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USE OF NATURAL FILTER MEDIA FOR STORMWATER TREATMENT
Wojtenko**, I, A. Ray, AND R Field*. USE OF NATURAL FILTER MEDIA FOR STORMWATER TREATMENT. Presented at ASCE World Water & Env Resources Congress, Orlando, Fl, 5/20-24/2001.
The overall objective of this study ws to evaluate the feasibility of low-cost and readily available natural filter material for stormwater treatment. Previous research indicates that urban SW contributes a significant amount of contamination (including heavy metals and PAHs) to surface and ground waters. In addition, various materials (e.g., sand, peat moss, and compost) have been investigated and have proven to be feasible for pollutant removal from SW runoff. During this study, generic mulch, pine-bark mulch, and processed jute were evaluated for metal and organic pollutant removal from actual SW samples collected from a "hot spot" area in NJ. The retention and release behavior of various concentrations of copper and benzo(a)pyrene in different filter materials were evaluated using a specially constructed bench-scale filtration apparatus which allowed for the simultaneous testing of up to ten different media conditions. The flow through the individual columns as well as the sorption capacity of each filter media were studied under a wide variety of conditions. Previous investigations suggest that the amount of surface area within the filter media available for contact with the SW is directly proportional to the removal efficiency. In this study, the surface area was increased by breaking up the jute and the mulch into significantly smaller pieces. Tests were performed initially to evaluate the basic performance of the reduced media size without the addition of sand. In addition, the benefits of combining the smaller particle size filter materials with sand (in ratios of 0.25, 0.50, and 0.75) to improve the hydraulic properties, removal ability, and cumulative capacity of the filter for a specific pollutant were evaluated. The effectiveness of the filtration process was found to be dependent upon the SW quality and the physical characteristics of the filter media. No "desorption" of pollutants from the media was observed after column flushing with distilled water. Results, described in detail in this paper, indicate that both mulch and jute appear to be feasible filter materials for copper and benzo(a)pyrene removal from urban SW. Further investigations are necessary to evaluate their practicality in field applications.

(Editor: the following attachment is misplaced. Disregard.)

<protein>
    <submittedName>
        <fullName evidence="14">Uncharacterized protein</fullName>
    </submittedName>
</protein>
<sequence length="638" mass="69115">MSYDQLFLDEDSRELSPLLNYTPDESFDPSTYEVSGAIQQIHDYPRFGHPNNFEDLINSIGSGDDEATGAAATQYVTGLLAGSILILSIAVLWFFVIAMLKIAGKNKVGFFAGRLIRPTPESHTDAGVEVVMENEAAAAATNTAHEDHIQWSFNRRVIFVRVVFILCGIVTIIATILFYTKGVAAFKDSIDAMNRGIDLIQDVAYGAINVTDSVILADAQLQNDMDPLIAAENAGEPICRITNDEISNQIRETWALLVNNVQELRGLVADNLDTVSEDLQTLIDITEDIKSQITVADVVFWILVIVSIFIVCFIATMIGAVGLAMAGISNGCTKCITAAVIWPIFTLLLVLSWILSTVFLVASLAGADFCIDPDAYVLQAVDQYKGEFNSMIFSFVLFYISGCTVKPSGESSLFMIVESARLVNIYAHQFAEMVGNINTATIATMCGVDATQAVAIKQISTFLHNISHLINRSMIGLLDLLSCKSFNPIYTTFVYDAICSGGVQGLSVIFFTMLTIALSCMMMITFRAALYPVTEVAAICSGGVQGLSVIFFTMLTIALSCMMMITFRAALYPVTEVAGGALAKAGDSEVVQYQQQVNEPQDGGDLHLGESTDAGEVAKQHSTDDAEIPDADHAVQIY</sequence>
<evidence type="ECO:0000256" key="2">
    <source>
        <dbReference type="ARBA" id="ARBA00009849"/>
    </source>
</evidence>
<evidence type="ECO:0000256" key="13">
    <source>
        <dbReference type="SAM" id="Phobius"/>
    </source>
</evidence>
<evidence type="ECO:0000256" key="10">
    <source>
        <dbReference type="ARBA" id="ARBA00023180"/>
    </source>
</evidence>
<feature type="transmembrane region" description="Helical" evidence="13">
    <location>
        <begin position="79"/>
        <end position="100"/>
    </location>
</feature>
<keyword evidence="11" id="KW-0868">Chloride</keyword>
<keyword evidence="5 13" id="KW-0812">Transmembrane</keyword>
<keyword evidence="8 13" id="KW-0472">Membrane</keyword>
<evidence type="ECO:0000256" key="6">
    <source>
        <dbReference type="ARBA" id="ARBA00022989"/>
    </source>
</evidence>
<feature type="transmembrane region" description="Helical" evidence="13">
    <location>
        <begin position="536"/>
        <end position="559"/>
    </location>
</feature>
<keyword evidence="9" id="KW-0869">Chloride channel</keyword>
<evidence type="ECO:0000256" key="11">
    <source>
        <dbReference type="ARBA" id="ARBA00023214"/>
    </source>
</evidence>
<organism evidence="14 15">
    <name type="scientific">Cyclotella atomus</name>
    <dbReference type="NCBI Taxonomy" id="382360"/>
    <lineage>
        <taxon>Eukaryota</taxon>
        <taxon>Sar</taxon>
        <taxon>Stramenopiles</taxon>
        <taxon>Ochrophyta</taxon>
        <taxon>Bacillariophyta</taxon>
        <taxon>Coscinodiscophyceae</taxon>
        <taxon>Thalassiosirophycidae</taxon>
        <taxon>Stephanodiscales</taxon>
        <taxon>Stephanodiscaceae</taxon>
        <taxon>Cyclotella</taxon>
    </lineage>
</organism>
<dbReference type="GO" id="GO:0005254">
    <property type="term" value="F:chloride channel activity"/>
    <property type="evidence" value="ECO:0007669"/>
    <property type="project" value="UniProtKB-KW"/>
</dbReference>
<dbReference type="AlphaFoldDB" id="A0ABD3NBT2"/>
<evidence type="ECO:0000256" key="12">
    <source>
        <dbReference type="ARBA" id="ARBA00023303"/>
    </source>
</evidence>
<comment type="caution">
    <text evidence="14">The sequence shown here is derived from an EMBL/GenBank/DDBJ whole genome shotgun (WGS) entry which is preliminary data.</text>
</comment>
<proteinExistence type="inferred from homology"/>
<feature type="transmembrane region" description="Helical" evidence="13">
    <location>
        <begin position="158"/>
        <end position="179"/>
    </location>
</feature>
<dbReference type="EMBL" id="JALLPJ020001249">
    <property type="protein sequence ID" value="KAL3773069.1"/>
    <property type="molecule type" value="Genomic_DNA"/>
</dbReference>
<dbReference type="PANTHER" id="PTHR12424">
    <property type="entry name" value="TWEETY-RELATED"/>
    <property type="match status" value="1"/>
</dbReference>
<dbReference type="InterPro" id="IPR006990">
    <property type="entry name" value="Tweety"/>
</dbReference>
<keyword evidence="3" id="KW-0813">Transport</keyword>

Record Details:Record Type: DOCUMENT (PRESENTATION/ABSTRACT)
Organization:U.S. ENVIRONMENTAL PROTECTION AGENCY
OFFICE OF RESEARCH AND DEVELOPMENT
NATIONAL RISK MANAGEMENT RESEARCH LABORATORY
WATER SUPPLY AND WATER RESOURCES DIVISION
URBAN WATERSHED MANAGEMENT BRANCH